Saturday, March 9, 2013

Boy Scouts can do lean

One of the joys of life is I'm still learning, and a few days I learned of the link in thinking between Boy Scouts and Toyota Production System/Lean.  The similarities are two fold.  First is they are both learning organizations and second is how the learn.

I'm just going to comment on how each organization learns because it is so critical to their success and so simple.  They both "Learn by doing".
If you are experienced in Lean you will have realized that most of what you have learnt and know how to do has been by doing.  You may have first been exposed to an idea through a book, blog, coach or video.  You however only really learnt how to X by doing X.  Toyota and other Lean/learning companies put incredible emphasis on learning and doing.  The Scouts do the same.
The Scout Method has 7 elements, Learning by Doing is one of those elements.    From Wikipedia:  "Scouts games are full of practical action. This holds the participant's attention and gives the Scout hands-on experience in how the theory works."  One of the great parts of Scouting which any 12 year involved will tell you is they do things, sometimes tents fall down and more often than not canes will capsize.  The key element is that even if the event is not the success it was originally envisaged as everyone learns something.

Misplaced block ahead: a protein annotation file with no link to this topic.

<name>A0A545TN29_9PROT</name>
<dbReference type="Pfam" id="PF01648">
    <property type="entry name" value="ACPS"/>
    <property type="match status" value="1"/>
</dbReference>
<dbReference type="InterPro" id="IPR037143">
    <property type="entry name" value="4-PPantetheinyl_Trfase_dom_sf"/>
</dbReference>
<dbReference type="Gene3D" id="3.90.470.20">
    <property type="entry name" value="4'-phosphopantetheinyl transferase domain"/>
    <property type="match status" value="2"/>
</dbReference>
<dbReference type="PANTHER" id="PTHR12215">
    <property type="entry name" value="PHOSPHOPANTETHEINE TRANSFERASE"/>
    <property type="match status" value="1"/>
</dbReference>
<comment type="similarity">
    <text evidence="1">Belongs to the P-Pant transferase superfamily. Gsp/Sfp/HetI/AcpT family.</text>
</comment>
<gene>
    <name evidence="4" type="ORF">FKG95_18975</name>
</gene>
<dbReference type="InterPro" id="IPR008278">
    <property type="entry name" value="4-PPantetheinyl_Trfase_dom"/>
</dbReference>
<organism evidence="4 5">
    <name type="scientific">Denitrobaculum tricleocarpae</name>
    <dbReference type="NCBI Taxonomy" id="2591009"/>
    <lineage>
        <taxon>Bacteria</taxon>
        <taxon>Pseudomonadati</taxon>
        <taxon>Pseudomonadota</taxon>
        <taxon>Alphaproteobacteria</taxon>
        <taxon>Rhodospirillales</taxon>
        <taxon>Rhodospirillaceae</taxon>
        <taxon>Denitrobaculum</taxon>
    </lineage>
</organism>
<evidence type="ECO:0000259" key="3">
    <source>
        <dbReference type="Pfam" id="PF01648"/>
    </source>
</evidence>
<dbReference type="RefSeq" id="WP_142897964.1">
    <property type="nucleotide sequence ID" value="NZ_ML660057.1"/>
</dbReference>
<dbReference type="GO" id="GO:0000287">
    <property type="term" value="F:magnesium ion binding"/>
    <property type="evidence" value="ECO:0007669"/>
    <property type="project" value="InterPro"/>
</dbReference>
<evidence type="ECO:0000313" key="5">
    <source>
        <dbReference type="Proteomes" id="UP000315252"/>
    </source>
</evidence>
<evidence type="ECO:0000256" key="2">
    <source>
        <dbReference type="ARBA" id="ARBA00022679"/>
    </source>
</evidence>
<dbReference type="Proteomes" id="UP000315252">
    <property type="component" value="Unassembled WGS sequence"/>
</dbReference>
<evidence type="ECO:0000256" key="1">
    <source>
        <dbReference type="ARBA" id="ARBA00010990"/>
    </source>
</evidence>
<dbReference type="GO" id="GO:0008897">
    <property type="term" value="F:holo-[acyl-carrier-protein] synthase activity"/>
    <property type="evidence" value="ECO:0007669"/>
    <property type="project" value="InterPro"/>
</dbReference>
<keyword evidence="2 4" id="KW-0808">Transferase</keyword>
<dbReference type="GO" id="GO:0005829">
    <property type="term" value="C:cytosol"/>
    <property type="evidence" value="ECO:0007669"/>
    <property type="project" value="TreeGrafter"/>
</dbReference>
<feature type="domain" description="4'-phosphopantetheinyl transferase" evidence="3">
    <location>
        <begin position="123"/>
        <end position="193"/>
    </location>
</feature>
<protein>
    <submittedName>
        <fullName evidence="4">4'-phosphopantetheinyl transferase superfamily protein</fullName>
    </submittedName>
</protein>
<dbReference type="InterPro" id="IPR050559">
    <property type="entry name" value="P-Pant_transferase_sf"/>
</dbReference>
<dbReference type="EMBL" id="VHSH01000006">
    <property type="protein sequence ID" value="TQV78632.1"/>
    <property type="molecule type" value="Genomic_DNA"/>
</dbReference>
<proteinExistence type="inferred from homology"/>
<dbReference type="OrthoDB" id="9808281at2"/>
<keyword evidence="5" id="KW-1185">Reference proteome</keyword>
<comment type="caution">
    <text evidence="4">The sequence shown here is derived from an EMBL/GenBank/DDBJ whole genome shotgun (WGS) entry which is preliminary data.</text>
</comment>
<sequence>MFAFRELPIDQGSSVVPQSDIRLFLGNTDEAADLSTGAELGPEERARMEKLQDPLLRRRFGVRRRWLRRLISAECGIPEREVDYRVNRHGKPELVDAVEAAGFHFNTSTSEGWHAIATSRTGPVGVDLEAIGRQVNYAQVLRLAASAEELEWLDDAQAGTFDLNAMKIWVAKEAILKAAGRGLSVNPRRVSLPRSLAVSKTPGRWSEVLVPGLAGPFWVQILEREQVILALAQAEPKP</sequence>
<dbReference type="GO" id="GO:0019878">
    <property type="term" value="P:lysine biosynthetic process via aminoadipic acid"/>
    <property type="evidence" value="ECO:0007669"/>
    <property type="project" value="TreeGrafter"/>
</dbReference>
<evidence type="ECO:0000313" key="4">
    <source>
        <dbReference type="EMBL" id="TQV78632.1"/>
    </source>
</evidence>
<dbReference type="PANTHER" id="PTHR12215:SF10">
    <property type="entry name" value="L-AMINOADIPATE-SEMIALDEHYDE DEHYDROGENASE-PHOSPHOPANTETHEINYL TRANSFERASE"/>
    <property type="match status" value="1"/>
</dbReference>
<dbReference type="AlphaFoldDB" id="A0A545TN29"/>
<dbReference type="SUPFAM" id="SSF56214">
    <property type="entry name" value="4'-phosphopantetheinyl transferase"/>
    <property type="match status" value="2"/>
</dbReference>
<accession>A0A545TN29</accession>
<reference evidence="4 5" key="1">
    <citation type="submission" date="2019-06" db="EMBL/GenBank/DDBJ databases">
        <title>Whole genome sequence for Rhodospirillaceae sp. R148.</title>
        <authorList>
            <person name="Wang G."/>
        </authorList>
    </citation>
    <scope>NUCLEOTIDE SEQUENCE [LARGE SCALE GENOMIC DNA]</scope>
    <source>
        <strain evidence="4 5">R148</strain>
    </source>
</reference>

So if Scouts can do, what is stopping the rest of us?

Edit:  I came across this from J Liker - The Toyota Way

Kiichiro’s  father  sent  him  to  the  prestigious  Tokyo  Imperial  University  to
study mechanical engineering; he focused on engine technology. He was able to
draw on the wealth of knowledge within Toyoda Automatic Loom Works on cast-
ing and machining metal parts. Despite his formal engineering education, he fol-
lowed in his father’s footsteps of learning by doing. Shoichiro Toyoda, his son,
described Kiichiro Toyoda as a “genuine engineer” who:
… gave genuine thought to an issue rather than rely on intuition. He alwaysliked to accumulate facts. Before he made the decision to make an automo-bile engine he made a small engine. The cylinder block was the most difficultthing to cast, so he gained a lot of experience in that area and, based on theconfidence he then had, he went ahead. (Reingold, 1999)His approach to learning and creating mirrored that of his father. After World
War II, Kiichiro Toyoda wrote, “I would have grave reservations about our ability
to rebuild Japan’s industry if our engineers were the type who could sit down to
take their meals without ever having to wash their hands.”

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